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At 5/17/2005 2:43 PM, Blogger Aaron Kinney declaimed...

Oh yea. I didnt refer to any source for my definition of color, so that must be GOOD form! Woohoo!

At 5/17/2005 4:27 PM, Blogger Francois Tremblay declaimed...

I'm afraid I'm going to have to go slightly against my esteemed friend Aaron on this one.

There would be no inductive problem with the colour "grue". That is to say, insofar as we can know the identity of grass, we can know that it is of the colour "grue", i.e. that it will eventually change hue. We can also find the underlying reason why grass is "grue" and identify a biological theory to that effect, because nature is uniform.

To come back to the observations, the so-called problem is circular, since it assumes that we cannot know "grue". The observations are NOT :

1. The grass is green.
2. The grass is green.
3. The grass is green.
X. The grass is blue.
X+1. The grass is blue.

But :

1. The grass is grue. (on green wavelength)
2. The grass is grue. (on green wavelength)
3. The grass is grue. (on green wavelength)
X. The grass is grue. (on blue wavelength)
X+1. The grass is grue. (on blue wavelength)

At 5/17/2005 4:27 PM, Blogger Zachary Moore declaimed...


Very interesting. I never considered the Problem of Induction from that perspective before. Well done.

At 5/17/2005 4:33 PM, Blogger Zachary Moore declaimed...


But doesn't the idea of a color that changes frequency violate the very idea of color in the first place? In other words, if grass did, in reality, alternate between green and blue, wouldn't it be more reasonable to just say, "it is either green or blue," than to say, "it is grue?"

The definition of "grue" in this example doesn't actually give us any information about the color of the grass. I might as well, at the same time, rename myself "Zanc," under the assumption that while I am Zach now, our identities may switch in the future, in which case I will become Franc. Such definitions are meaningless, I think.

At 5/17/2005 5:00 PM, Blogger Aaron Kinney declaimed...

I am actually glad that a fellow atheist disagreed with me. I am the first to admit (and Ive said it before) that the PoI is new to me and Im still learning about it.

I may be totally wrong about everything in my post and Im not afraid to be proven wrong. I will consider it a valuable learning experience either way. This is just the way it appears to me.

I even took the time to read Bertrand Russels chapter 6 in his book Problems on Philosophy (or was it called Problems with Philosophy? I forget exactly) during my lunch break. And I honestly think that Russel's writings on the PoI are subject to my criticisms here.

In regards to the color "grue", what light frequency is it? If its more than one frequency, and those frequencies exist in the grue at different points in time, then I maintain my contention that it is a violation of identity.

How can you assign two light frequencies at two different points in time to one color definition?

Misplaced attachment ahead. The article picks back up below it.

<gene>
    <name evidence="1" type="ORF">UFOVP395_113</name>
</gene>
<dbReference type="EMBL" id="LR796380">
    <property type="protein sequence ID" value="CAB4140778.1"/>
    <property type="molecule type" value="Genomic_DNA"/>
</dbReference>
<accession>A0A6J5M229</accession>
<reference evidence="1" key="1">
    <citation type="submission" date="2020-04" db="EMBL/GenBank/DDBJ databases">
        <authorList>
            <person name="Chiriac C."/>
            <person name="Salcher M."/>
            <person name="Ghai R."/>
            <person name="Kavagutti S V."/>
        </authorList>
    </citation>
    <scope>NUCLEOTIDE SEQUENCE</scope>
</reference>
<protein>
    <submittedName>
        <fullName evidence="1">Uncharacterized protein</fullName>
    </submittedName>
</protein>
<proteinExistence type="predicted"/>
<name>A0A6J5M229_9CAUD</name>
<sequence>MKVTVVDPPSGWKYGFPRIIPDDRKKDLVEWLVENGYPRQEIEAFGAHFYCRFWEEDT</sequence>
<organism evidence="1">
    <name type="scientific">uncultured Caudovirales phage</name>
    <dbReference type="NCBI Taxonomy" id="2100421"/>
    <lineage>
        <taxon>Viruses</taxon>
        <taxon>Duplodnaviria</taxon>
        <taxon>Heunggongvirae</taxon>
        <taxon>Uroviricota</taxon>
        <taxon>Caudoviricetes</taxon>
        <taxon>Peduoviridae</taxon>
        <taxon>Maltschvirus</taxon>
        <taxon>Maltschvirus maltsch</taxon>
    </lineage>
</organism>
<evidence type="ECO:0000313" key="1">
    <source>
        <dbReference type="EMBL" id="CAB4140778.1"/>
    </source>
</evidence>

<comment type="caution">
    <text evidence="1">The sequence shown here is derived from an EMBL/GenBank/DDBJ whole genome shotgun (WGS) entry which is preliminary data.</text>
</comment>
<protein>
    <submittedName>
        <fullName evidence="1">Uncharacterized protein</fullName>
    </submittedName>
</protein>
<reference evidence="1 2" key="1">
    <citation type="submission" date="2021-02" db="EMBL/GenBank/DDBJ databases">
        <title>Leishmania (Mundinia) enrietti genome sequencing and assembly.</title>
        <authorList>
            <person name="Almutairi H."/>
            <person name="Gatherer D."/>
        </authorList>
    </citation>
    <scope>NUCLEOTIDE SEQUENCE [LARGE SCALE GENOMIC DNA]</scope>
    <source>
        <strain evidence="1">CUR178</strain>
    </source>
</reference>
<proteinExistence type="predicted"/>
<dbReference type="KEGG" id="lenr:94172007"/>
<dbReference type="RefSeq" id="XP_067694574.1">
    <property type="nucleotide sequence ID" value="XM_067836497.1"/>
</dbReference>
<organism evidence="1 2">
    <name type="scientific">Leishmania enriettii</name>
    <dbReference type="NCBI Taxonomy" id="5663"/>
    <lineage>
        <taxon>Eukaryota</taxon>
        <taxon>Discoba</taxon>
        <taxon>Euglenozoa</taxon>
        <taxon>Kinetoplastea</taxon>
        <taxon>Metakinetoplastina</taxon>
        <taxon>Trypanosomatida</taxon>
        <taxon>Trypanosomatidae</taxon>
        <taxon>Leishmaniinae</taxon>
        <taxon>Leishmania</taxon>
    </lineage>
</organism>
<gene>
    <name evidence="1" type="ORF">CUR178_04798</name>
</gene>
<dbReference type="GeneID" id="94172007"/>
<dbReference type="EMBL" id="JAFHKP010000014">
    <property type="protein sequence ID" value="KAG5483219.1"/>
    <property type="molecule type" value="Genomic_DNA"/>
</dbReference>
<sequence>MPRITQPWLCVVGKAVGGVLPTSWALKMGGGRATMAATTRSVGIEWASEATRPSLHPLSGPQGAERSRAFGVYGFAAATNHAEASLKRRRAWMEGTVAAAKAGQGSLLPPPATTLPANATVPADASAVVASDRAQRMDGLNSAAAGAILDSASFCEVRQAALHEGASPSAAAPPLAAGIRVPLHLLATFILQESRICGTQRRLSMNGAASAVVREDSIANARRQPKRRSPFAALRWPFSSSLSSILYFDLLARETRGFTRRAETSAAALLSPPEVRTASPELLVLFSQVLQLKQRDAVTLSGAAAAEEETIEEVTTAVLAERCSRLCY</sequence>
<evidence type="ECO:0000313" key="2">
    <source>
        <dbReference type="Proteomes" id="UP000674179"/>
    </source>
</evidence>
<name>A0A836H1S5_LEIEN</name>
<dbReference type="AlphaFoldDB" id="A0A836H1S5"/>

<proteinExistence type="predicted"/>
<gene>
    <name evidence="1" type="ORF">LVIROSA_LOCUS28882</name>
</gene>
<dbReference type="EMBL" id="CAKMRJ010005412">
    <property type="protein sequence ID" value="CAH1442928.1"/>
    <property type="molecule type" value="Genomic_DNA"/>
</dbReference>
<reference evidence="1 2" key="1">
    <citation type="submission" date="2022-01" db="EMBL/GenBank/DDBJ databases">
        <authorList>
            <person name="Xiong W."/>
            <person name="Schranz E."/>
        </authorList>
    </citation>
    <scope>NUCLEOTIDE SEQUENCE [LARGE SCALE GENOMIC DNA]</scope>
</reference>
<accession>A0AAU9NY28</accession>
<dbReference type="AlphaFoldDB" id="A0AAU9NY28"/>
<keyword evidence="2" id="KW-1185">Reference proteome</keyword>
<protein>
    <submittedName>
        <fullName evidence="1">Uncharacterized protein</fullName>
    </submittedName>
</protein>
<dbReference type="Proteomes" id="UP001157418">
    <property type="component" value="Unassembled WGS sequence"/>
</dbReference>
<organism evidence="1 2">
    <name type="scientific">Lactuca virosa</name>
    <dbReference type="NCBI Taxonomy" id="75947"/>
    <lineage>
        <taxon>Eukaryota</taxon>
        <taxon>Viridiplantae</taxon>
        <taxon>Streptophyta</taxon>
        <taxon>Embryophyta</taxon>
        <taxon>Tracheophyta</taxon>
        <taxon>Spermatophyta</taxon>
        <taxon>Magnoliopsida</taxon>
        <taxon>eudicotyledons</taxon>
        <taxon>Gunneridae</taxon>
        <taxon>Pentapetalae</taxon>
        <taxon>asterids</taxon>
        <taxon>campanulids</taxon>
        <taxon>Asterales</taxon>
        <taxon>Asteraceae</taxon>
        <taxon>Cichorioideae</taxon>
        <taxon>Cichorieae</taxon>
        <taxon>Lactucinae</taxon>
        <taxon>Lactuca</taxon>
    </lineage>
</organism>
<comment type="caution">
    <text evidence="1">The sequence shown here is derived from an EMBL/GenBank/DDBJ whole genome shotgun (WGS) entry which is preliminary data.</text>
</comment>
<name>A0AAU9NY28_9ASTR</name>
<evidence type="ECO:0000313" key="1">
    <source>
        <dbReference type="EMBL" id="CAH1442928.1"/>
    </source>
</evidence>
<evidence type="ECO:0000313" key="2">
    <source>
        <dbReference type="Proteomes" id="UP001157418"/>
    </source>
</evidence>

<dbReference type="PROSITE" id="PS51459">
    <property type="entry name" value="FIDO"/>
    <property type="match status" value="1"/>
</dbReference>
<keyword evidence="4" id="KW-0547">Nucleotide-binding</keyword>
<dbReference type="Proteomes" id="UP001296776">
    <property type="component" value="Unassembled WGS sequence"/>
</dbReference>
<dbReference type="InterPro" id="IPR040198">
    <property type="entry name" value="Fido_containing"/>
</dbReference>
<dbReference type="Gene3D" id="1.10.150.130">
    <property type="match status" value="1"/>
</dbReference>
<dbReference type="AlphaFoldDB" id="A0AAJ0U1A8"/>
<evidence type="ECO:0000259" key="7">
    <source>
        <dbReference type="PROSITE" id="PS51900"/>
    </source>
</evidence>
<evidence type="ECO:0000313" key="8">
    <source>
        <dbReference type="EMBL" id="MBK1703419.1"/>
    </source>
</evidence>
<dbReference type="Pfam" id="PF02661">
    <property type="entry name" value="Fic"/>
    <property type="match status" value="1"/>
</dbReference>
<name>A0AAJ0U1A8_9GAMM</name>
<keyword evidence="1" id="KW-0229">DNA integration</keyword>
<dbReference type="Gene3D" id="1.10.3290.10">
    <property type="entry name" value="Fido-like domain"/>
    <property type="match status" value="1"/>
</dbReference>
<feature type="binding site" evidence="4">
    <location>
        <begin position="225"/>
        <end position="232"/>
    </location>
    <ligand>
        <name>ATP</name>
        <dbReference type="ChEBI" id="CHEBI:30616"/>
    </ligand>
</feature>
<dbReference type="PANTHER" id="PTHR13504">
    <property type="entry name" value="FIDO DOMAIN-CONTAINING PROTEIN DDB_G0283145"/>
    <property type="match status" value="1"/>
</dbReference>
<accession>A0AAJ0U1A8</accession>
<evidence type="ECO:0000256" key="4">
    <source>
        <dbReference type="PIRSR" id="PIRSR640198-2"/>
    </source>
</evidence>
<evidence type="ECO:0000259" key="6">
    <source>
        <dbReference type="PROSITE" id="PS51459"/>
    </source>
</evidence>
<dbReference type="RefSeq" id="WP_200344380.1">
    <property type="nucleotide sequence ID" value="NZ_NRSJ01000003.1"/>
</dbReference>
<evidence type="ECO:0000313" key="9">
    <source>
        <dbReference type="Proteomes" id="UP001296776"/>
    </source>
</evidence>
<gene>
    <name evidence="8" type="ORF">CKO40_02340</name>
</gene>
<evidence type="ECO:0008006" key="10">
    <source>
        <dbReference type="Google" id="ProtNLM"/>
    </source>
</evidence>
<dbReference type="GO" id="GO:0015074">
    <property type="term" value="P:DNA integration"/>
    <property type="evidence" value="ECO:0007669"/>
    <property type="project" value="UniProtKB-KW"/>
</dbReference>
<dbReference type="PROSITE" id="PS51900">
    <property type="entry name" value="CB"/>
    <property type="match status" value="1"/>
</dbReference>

Time is temporal. Time is not a constant. What if time were to slow or change or stop before the given point was reached where grue changed from green to blue? Would the color still be grue, or would it change to "green"?

I see your point there Franc regarding the numbered progressions of the grue, but I will still (for now anyway) maintain my stance and state that the grue definition is violating identity. A color is a wavelength or a given range of wavelengths, and it is not time-dependent. A grue as defined in this discussion, would be something other than (or more than) color, although color could be a property assigned to the grue.

For example, look at a chameleon. It can change colors. But is "chameleon" a color? Nope. It is an entity that has color values assigned to it, but chameleon itself is not a color.

The same goes for the water. In the water's case, the boiling point replaces the light wavelength in the color example. If pressure placed on the water remains the same (say the pressure of Earths atmosphere at sea level), and the waters boiling point suddenly changes, then I conted that the water is NOT actually water; it is something else. To assign the definition of "water" to a liquid that has a different boiling point than "water" would be to violate its identity. It would be like assigning two seperate entities the same definition.

And to look at the grue one more time, note that the PoI relies not on "grue" but on the "grass" having the color of "grue". In this case, I contend that "grue" would not be defined as a color itself, but it would be defined as a property of the grass which can change color. The "grue" would NOT be defined as a given light frequency, but instead "grue" would be defined as the changing of light frequncy of grass from one color to another. Again, the identity of color is confused/violated.

At 5/17/2005 5:01 PM, Blogger Francois Tremblay declaimed...

"But doesn't the idea of a color that changes frequency violate the very idea of color in the first place? In other words, if grass did, in reality, alternate between green and blue, wouldn't it be more reasonable to just say, "it is either green or blue," than to say, "it is grue?""